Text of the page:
Opponents of Pennsylvania's new voter identification law won a critical battle Tuesday as a state judge blocked enforcement of the measure in this fall's elections.
But don't think the war concerning voter IDs is over, even if the Corbett administration decides not to appeal the temporary injunction. The same fight is likely to emerge in 2013 as opponents once again try to block the law.
Commonwealth Court Judge Robert Simpson ruled Tuesday that because of concerns about the ability for voters to get a usable ID before Nov. 6, the state cannot require one before people cast ballots next month. Election workers will be able to ask people for a photo ID, but if someone doesn't have one, that person still will be able to vote as normally.
The voter ID law had said that those without valid IDs would have to cast provisional ballots and then provide the county board of elections with identification within six days of the election for their ballots to be counted. If Simpson's injunction stands, that won't be necessary.
Simpson said based on the state Supreme Court's guidelines and reports of Pennsylvanians having trouble getting IDs at PennDOT licensing centers, he could not be assured, despite statements from state officials, that no voters would be disenfranchised by the law on Nov. 6.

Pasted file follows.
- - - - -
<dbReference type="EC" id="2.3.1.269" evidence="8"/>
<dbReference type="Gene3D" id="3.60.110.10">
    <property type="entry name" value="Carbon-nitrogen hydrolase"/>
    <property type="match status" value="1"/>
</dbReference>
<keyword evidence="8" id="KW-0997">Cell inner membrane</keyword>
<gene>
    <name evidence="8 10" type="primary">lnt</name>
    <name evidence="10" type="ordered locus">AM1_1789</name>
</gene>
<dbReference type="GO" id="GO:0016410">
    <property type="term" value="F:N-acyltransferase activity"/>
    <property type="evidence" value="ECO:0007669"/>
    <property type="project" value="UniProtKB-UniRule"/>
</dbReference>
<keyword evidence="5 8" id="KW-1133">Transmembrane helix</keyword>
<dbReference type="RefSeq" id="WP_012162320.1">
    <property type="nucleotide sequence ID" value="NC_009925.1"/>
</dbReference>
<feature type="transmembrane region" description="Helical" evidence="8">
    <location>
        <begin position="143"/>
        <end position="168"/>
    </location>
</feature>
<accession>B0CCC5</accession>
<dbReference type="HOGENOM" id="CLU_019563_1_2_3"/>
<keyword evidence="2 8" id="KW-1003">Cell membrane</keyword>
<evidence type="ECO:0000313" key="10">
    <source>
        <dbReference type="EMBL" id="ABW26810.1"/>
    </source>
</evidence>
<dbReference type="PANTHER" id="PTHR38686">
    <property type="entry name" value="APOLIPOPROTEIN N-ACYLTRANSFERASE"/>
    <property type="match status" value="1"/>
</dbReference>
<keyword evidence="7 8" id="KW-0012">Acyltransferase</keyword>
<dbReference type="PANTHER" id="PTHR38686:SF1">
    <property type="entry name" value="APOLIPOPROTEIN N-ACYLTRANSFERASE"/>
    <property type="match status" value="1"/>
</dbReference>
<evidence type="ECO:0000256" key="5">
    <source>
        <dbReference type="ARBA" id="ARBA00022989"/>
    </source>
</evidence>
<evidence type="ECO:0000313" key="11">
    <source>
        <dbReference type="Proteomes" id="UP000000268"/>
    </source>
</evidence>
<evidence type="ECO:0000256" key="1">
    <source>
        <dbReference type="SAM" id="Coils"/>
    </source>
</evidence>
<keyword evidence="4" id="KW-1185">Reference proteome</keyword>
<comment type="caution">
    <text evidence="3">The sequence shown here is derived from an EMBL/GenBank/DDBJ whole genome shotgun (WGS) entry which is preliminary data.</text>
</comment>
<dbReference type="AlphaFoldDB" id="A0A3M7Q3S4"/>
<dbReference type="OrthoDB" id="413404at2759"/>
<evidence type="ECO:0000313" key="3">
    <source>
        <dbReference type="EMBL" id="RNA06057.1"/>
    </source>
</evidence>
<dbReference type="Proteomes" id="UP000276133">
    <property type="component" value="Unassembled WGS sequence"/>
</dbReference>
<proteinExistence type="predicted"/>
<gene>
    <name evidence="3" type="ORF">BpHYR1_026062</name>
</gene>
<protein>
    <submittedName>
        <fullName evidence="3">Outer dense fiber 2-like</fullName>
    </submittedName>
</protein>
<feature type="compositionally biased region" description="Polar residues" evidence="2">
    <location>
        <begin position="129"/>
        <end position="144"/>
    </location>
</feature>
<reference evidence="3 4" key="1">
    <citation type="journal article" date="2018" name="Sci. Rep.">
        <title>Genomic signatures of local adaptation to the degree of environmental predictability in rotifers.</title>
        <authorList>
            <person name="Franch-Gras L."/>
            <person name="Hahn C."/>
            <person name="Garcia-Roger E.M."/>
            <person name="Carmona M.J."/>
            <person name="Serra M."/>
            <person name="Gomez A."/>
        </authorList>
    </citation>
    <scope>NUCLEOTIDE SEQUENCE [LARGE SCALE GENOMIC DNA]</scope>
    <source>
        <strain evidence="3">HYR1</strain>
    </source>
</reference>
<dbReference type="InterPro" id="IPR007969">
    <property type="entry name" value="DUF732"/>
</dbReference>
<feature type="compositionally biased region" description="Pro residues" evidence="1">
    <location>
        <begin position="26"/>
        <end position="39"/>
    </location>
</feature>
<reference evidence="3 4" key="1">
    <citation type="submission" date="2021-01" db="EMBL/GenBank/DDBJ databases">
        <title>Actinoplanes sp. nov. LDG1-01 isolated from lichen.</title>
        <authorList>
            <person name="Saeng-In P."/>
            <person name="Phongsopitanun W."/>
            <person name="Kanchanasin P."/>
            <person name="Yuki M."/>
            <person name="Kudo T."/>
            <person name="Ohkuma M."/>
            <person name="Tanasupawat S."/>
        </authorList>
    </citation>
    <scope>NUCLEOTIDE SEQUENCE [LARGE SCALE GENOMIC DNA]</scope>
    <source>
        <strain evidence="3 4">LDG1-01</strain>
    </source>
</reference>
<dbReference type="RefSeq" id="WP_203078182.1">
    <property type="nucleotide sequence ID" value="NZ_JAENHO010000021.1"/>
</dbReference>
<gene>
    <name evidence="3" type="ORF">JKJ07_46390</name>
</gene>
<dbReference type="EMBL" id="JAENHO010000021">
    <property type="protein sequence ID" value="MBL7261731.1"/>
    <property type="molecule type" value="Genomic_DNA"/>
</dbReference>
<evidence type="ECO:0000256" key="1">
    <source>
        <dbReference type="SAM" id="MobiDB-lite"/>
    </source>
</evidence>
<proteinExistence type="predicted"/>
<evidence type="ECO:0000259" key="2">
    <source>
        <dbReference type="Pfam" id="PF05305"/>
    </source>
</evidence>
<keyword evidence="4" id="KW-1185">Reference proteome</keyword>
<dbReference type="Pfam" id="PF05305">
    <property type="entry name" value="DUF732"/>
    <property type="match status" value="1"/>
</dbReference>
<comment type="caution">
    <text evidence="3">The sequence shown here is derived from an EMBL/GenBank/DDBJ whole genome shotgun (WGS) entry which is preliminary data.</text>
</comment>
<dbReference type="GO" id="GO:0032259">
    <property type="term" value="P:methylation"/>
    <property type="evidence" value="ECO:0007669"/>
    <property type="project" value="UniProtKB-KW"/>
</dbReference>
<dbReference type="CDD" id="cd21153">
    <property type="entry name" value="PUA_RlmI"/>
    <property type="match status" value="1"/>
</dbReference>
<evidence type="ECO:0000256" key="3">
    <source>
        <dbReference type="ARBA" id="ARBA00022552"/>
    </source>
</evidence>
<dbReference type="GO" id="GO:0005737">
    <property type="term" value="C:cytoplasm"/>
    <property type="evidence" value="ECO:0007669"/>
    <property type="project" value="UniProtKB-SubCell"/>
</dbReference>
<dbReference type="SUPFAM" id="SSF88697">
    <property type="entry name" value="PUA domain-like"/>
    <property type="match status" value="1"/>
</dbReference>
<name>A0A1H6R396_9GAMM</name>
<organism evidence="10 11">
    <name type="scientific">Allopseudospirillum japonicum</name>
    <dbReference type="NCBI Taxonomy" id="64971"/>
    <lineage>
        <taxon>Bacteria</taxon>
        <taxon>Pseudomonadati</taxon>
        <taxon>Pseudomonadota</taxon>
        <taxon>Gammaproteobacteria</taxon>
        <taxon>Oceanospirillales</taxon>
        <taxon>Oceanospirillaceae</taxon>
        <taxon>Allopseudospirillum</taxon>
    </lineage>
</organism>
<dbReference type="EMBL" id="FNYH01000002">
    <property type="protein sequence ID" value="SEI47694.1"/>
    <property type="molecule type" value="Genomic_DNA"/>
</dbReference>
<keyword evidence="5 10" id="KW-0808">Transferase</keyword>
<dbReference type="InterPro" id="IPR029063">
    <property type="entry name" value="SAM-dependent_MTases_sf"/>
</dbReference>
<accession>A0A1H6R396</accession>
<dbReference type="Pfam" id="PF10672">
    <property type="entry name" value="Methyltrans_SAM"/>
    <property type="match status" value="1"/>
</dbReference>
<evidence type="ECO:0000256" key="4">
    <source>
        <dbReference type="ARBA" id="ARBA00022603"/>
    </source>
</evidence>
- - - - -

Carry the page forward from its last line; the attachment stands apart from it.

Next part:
There is no doubt that state officials stumbled early in creating and issuing voting-only photo identifications for people who did not possess all of the required paperwork for a standard nondriving state-issued photo ID, which can be used more broadly, such as for opening bank accounts or boarding a commercial flight.
In recent weeks, the state streamlined its process for issuing voting-only photo IDs, and we suspect that had people wanted an ID and were willing to invest a little time, they could have one before Nov. 6.
The big question is what happens next spring, when Simpson has cleared the voter ID law to be implemented. Will opponents make the same argument about the difficulty of some to obtain an ID?
We expect so.
We only hope at that point the courts are less sympathetic to the sob stories.
Requiring people to present a valid photo ID before casting ballots is a reasonable move to protect the integrity of the voting system.
We're disappointing that it appears the ID law won't be in effect next month. We'd be outraged if the courts were block it after that.